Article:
At that time, a first-drive field goal would win the game. But Brett Favre not being able to participate in Super Bowl XLIV caused the NFL to alter its overtime rules then. Will they do the same for Josh Allen?
The list of QBs the NFL didn’t change the rules for
Realistically, the league won’t go into the rulebook with a red pen because such a great playoff game ended the way it did. Who knows, though?
But let’s take a look at other noteworthy quarterbacks who were on the wrong end of these overtime rules.
1. Ben Roethlisberger – 2012: Broncos vs. Steelers
Who won the coin toss? Broncos
Result: Broncos win AFC wild-card game, 29-23
It didn’t take long for the Broncos to end the game. Tim Tebow hit the late Demaryius Thomas on the first play of overtime for an 80-yard touchdown. Big Ben Roethlisberger, who was already a two-time Super Bowl champion, did not touch the ball in the extra period.
It was the NFL’s first playoff game under the new OT rules, but the result would have been the same under the old sudden death rules.
2. Aaron Rodgers – 2015: Seahawks vs. Packers
Who won the coin toss? Seahawks
Result: Seahawks win NFC championship game, 28-22
This game is remembered for the Packers’ botched attempt to secure an onside kick. After a wild final two minutes, it was all tied up at 22. But Green Bay’s defense couldn’t stop Seattle’s offense in overtime. Russell Wilson hit Jermaine Kearse on a 35-yard touchdown pass to send the Seahawks to the Super Bowl.
Aaron Rodgers never set foot on the field in the overtime. This was the second time an NFL playoff game ended on the first possession under the new OT rules.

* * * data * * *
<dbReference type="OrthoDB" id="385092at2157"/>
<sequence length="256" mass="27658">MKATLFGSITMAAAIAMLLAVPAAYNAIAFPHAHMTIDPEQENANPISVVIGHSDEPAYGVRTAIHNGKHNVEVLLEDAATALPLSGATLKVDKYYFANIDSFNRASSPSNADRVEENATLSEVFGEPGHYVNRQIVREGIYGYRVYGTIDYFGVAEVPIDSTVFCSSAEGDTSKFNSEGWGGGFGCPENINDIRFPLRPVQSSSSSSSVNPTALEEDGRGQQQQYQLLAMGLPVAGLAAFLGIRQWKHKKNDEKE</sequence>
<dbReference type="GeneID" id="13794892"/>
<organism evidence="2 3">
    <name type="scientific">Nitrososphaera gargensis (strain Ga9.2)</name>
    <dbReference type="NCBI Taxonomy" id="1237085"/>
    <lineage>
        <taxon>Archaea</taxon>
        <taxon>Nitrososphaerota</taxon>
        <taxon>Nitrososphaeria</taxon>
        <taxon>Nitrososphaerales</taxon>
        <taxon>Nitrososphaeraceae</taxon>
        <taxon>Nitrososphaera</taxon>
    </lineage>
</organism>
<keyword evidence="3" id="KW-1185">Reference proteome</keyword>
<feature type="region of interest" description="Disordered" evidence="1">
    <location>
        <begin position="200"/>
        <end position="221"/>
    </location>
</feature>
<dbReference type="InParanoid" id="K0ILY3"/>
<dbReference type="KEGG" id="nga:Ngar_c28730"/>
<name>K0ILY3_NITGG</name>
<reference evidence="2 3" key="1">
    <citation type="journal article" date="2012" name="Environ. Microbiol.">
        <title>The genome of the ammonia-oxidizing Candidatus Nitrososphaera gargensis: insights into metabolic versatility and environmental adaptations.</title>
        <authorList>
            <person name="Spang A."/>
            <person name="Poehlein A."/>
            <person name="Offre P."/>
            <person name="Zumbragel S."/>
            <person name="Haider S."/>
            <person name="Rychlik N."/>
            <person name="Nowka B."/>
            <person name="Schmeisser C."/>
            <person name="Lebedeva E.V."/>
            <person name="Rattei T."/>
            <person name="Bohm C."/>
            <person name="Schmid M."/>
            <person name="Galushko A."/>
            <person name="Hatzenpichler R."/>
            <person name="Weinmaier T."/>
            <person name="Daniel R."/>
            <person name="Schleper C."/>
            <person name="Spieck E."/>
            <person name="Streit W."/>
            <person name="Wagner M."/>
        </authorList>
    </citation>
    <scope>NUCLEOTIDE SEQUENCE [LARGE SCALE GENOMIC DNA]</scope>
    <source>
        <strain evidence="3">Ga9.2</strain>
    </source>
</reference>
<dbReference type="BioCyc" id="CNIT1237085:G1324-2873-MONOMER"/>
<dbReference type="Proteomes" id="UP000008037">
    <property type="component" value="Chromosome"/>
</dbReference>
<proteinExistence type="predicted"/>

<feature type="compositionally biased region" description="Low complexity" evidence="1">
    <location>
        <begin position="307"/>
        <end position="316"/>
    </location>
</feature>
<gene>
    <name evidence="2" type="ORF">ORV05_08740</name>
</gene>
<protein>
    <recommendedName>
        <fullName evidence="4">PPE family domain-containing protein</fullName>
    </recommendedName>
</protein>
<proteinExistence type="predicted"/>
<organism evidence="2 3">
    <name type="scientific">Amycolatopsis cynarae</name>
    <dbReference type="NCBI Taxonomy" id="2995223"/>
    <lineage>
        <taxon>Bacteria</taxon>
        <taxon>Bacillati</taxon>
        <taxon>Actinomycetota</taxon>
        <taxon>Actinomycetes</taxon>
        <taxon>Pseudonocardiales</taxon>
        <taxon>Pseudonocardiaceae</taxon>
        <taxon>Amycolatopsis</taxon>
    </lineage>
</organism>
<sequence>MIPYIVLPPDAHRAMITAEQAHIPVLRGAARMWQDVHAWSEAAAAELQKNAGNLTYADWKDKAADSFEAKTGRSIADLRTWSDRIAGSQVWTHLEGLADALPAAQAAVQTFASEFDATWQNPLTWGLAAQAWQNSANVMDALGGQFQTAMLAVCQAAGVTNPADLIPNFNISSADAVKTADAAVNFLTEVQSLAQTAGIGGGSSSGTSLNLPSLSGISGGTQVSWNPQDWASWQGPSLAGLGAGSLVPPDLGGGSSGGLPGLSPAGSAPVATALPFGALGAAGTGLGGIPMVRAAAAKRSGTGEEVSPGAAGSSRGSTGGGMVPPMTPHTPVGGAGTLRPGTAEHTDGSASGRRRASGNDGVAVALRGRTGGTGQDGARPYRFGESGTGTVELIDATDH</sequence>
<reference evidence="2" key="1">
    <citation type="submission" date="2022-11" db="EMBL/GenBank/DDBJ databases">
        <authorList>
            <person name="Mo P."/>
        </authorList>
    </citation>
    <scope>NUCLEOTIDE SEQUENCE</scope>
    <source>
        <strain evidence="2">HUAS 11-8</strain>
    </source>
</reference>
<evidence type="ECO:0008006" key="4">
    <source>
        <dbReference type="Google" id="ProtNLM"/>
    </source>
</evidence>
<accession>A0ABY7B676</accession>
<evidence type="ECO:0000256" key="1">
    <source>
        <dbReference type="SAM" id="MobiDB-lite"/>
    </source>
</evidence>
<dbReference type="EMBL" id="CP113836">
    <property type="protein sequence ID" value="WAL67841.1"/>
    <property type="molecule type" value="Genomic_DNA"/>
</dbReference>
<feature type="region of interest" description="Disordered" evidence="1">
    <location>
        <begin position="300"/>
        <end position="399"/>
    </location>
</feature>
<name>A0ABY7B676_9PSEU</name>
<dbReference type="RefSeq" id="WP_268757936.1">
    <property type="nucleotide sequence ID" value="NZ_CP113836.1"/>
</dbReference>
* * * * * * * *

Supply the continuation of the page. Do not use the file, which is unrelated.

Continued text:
3. Aaron Rodgers – 2016: Cardinals vs. Packers
Who won the coin toss? Cardinals
Result: Cardinals win NFC divisional game, 26-20
For the second season in a row, Rodgers and the Packers were knocked out of the playoffs following the first possession of overtime. Let’s not forget, Rodgers hit Jeff Janis on a miraculous 41-yard Hail Mary to send the game into OT. But after a 75-yard catch and run by Larry Fitzgerald, Carson Palmer found “Fitz” again on a quick pitch that resulted in a TD pass. A fond memory for Arizona Cardinals fans.
4. Matt Ryan – 2017: Patriots vs. Falcons
Who won the coin toss? Patriots
Result: Patriots win Super Bowl 51, 34-28
We all know Atlanta let go of a 28-3 lead. But the Falcons still had a chance to win the Super Bowl in overtime. It took Tom Brady and the Patriots nine plays and about four minutes to score the game-winning TD. Matt Ryan, the league’s MVP that season, didn’t touch the ball in overtime. But no rule change was made after the NFL’s biggest game.
5. Patrick Mahomes – 2019: Chiefs vs. Patriots
Who won the coin toss? Patriots
Result: Patriots win AFC championship game, 37-31
As we already discussed, Tom Brady once again left the opposing quarterback on the sidelines in overtime. The Patriots won the coin toss and scored a touchdown on the first overtime possession, not giving Mahomes and the Chiefs the opportunity on offense.